Our first stop was the darkly lit rooms containing the Crown Jewels.  As we queued to get to the main attraction, again, I treated my team to interesting (hopefully true) facts about how King Charles and fellow gentleman of his time grew their hair as a sign of wealth. Thankfully, it wasn’t long before the crowds of tourists and other schools made their way through the corridors so we could feast our eyes on Her Maj’s best bling.  There was lots of oohs and aahs, mainly from the parents, but the children were impressed too and we found a dusty corner to draw some pictures of the crowns for their fact files.  I was feeling fairly confident with my team.  I had raised my voice a few times as they tried to disperse and found my best option was to guide them much like sheep with outstretched arms in order to keep them in check. I swear one of the little girls was wearing an invisibility cloak because as soon as I did my headcount of 6 she was always missing and when I frantically called her name she appeared next to my elbow as if she had been there the whole time!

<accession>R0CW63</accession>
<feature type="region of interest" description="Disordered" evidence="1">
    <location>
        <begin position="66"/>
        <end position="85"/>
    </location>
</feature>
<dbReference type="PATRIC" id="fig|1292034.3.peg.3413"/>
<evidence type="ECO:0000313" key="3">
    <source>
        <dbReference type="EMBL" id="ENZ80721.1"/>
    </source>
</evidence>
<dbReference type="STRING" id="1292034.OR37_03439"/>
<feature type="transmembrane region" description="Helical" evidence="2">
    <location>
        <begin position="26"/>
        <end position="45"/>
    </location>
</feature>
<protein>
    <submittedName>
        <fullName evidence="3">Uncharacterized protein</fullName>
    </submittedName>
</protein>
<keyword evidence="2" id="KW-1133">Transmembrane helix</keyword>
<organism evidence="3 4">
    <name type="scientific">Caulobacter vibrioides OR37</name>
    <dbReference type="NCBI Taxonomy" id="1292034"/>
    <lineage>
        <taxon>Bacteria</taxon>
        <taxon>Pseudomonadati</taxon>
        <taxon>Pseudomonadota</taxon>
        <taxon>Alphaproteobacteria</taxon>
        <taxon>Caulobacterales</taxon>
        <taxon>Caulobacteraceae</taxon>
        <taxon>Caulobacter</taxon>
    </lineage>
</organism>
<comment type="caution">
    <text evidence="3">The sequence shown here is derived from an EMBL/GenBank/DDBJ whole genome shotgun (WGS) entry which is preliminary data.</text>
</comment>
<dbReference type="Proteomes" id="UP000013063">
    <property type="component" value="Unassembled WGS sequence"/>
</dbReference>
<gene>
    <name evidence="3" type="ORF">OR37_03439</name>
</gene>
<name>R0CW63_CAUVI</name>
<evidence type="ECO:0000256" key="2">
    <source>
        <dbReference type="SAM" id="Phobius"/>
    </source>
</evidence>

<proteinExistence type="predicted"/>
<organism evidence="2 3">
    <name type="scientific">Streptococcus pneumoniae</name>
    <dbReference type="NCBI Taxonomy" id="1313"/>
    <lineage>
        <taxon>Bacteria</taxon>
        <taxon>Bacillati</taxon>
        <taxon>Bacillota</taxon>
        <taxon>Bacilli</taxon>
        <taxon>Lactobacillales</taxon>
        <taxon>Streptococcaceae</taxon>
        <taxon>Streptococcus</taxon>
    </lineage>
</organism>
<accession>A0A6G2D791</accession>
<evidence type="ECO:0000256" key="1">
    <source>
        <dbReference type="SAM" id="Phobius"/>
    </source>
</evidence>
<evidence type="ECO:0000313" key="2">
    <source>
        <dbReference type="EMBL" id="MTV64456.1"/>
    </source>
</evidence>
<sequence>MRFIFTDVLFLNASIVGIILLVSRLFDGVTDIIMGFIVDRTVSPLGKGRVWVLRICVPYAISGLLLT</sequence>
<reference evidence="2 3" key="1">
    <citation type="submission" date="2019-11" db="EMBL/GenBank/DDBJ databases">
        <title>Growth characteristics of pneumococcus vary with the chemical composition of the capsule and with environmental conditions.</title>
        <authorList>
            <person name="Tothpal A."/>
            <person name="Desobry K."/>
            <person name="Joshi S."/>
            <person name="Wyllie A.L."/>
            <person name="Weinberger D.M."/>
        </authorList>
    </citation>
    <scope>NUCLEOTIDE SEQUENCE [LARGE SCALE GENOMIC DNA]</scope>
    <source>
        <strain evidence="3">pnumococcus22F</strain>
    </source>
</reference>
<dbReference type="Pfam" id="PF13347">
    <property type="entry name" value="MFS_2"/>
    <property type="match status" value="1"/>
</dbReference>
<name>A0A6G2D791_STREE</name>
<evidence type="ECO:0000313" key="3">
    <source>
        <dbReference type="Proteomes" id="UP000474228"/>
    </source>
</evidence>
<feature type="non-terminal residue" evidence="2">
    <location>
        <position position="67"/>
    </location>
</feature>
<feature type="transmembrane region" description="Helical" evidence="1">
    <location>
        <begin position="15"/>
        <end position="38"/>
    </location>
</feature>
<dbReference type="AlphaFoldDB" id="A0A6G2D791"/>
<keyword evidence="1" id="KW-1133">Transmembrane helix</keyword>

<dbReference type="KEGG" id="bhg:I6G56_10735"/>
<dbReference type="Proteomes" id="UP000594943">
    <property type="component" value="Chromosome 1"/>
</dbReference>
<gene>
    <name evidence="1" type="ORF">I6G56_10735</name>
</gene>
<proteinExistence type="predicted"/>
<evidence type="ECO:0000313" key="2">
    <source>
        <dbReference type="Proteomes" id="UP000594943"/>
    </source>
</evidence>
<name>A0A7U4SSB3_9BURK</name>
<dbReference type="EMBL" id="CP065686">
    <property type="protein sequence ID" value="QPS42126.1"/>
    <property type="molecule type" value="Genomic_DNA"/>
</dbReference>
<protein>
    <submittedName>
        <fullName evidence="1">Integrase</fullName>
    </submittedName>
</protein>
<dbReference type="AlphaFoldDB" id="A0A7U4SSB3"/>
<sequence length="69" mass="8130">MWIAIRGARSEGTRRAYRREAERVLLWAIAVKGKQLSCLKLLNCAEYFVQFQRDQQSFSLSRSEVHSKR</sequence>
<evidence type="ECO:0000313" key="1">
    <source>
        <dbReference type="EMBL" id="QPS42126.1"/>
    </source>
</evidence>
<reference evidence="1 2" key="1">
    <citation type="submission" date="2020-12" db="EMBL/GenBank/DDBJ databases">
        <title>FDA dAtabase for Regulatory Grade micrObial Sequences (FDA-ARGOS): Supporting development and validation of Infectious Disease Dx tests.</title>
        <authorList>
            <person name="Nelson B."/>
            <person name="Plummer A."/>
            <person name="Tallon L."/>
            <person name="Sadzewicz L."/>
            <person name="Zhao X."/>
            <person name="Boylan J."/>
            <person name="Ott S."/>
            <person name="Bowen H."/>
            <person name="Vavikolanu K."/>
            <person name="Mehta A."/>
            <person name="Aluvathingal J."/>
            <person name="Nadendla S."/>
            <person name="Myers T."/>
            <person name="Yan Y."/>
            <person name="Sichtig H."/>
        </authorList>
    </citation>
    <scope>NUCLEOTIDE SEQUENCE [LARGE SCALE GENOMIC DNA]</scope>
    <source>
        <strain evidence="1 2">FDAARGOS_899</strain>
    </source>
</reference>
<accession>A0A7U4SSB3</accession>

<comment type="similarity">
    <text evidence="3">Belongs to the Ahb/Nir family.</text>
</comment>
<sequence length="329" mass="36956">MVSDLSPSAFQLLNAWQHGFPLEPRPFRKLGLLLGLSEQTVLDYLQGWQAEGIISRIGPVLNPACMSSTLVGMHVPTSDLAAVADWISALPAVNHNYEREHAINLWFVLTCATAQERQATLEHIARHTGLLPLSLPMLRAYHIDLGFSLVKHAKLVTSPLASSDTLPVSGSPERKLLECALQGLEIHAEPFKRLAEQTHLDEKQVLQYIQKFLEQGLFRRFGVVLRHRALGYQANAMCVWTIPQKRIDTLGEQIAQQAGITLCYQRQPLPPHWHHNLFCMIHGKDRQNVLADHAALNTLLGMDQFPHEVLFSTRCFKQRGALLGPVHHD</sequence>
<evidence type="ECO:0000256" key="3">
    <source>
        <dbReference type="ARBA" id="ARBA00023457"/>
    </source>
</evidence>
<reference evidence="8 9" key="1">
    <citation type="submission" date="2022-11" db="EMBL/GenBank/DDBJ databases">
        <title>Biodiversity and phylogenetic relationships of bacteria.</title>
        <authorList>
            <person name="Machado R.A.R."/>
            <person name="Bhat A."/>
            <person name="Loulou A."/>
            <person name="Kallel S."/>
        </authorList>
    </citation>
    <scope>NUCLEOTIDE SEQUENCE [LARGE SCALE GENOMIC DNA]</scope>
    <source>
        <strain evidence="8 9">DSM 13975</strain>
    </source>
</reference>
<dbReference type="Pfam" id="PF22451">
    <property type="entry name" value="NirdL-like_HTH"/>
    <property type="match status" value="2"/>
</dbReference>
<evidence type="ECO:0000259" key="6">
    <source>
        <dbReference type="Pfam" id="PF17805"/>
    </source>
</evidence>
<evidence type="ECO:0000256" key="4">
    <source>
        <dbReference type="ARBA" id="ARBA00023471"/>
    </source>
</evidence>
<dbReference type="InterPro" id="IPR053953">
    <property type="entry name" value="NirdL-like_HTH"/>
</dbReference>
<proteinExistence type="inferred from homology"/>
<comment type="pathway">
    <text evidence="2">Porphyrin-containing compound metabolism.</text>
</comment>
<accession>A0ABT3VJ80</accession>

Hubby’s friend Jimmy became a bit of wild goose chase. Having only his name and the knowledge of his job title, I was left to harass other Beefeaters, asking them if they were Jimmy and they in turn sent me onto the next one.  Eventually, the children were just randomly shouting ‘Jimmy’ at anyone in uniform hoping that he would appear.  I was starting to think that he had got wind of 90 children on his tail and was hiding out in the staff room but thankfully he did find us during our lunchtime on the grass and he was great with the kids.  Especially as they were instructed by their fact files to ask a Beefeater a question, Jimmy was then treated to a Spanish inquisition 10 minutes of random questions fired at him such as, “Where is your gun?”, “What would you do with a sword?” and “Do you eat only beef?”. Reading through one of my teams factfiles she had put down as her question to the Beefeater : Question- Where is Jimmy? Answer-At the West Gate. I asked her about it and she said that was the question she had asked the first Beefeater on the way in!